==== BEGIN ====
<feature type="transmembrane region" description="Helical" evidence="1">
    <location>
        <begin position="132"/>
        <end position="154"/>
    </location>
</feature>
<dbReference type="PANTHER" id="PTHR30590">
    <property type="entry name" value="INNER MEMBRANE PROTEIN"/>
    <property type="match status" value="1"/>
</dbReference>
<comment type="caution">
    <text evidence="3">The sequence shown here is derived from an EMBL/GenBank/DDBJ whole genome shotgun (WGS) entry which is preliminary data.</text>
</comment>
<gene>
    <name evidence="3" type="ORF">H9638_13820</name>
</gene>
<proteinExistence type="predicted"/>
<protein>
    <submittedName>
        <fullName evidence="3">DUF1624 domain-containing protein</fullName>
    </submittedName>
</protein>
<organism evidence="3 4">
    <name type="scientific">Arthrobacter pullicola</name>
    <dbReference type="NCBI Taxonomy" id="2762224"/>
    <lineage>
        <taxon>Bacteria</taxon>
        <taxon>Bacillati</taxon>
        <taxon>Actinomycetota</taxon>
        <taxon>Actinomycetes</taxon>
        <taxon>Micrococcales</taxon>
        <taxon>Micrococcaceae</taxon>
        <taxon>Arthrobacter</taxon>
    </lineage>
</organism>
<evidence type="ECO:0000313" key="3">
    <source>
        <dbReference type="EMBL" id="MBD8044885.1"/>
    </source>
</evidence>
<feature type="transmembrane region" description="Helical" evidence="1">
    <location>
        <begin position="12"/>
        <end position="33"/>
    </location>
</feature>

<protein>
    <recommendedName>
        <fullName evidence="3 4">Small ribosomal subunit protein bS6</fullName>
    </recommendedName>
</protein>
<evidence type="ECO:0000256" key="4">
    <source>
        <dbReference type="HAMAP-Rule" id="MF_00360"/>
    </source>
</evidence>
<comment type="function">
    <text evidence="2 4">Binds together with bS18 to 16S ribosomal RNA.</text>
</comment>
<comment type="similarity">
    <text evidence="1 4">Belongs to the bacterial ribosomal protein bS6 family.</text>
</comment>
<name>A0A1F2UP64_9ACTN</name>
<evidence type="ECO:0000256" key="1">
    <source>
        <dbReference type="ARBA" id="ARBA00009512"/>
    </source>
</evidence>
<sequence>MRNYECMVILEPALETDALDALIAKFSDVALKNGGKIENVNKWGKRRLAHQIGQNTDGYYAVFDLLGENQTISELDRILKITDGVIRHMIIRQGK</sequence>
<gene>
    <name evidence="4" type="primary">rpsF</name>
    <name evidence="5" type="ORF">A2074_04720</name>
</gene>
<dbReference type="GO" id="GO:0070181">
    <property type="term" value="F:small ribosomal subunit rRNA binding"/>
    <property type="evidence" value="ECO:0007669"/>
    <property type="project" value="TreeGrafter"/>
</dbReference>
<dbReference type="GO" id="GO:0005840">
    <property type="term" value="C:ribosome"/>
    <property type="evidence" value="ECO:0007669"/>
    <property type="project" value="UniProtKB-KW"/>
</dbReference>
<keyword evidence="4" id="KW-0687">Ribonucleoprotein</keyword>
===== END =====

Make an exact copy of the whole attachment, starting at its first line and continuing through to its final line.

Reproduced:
<feature type="transmembrane region" description="Helical" evidence="1">
    <location>
        <begin position="132"/>
        <end position="154"/>
    </location>
</feature>
<dbReference type="PANTHER" id="PTHR30590">
    <property type="entry name" value="INNER MEMBRANE PROTEIN"/>
    <property type="match status" value="1"/>
</dbReference>
<comment type="caution">
    <text evidence="3">The sequence shown here is derived from an EMBL/GenBank/DDBJ whole genome shotgun (WGS) entry which is preliminary data.</text>
</comment>
<gene>
    <name evidence="3" type="ORF">H9638_13820</name>
</gene>
<proteinExistence type="predicted"/>
<protein>
    <submittedName>
        <fullName evidence="3">DUF1624 domain-containing protein</fullName>
    </submittedName>
</protein>
<organism evidence="3 4">
    <name type="scientific">Arthrobacter pullicola</name>
    <dbReference type="NCBI Taxonomy" id="2762224"/>
    <lineage>
        <taxon>Bacteria</taxon>
        <taxon>Bacillati</taxon>
        <taxon>Actinomycetota</taxon>
        <taxon>Actinomycetes</taxon>
        <taxon>Micrococcales</taxon>
        <taxon>Micrococcaceae</taxon>
        <taxon>Arthrobacter</taxon>
    </lineage>
</organism>
<evidence type="ECO:0000313" key="3">
    <source>
        <dbReference type="EMBL" id="MBD8044885.1"/>
    </source>
</evidence>
<feature type="transmembrane region" description="Helical" evidence="1">
    <location>
        <begin position="12"/>
        <end position="33"/>
    </location>
</feature>

<protein>
    <recommendedName>
        <fullName evidence="3 4">Small ribosomal subunit protein bS6</fullName>
    </recommendedName>
</protein>
<evidence type="ECO:0000256" key="4">
    <source>
        <dbReference type="HAMAP-Rule" id="MF_00360"/>
    </source>
</evidence>
<comment type="function">
    <text evidence="2 4">Binds together with bS18 to 16S ribosomal RNA.</text>
</comment>
<comment type="similarity">
    <text evidence="1 4">Belongs to the bacterial ribosomal protein bS6 family.</text>
</comment>
<name>A0A1F2UP64_9ACTN</name>
<evidence type="ECO:0000256" key="1">
    <source>
        <dbReference type="ARBA" id="ARBA00009512"/>
    </source>
</evidence>
<sequence>MRNYECMVILEPALETDALDALIAKFSDVALKNGGKIENVNKWGKRRLAHQIGQNTDGYYAVFDLLGENQTISELDRILKITDGVIRHMIIRQGK</sequence>
<gene>
    <name evidence="4" type="primary">rpsF</name>
    <name evidence="5" type="ORF">A2074_04720</name>
</gene>
<dbReference type="GO" id="GO:0070181">
    <property type="term" value="F:small ribosomal subunit rRNA binding"/>
    <property type="evidence" value="ECO:0007669"/>
    <property type="project" value="TreeGrafter"/>
</dbReference>
<dbReference type="GO" id="GO:0005840">
    <property type="term" value="C:ribosome"/>
    <property type="evidence" value="ECO:0007669"/>
    <property type="project" value="UniProtKB-KW"/>
</dbReference>
<keyword evidence="4" id="KW-0687">Ribonucleoprotein</keyword>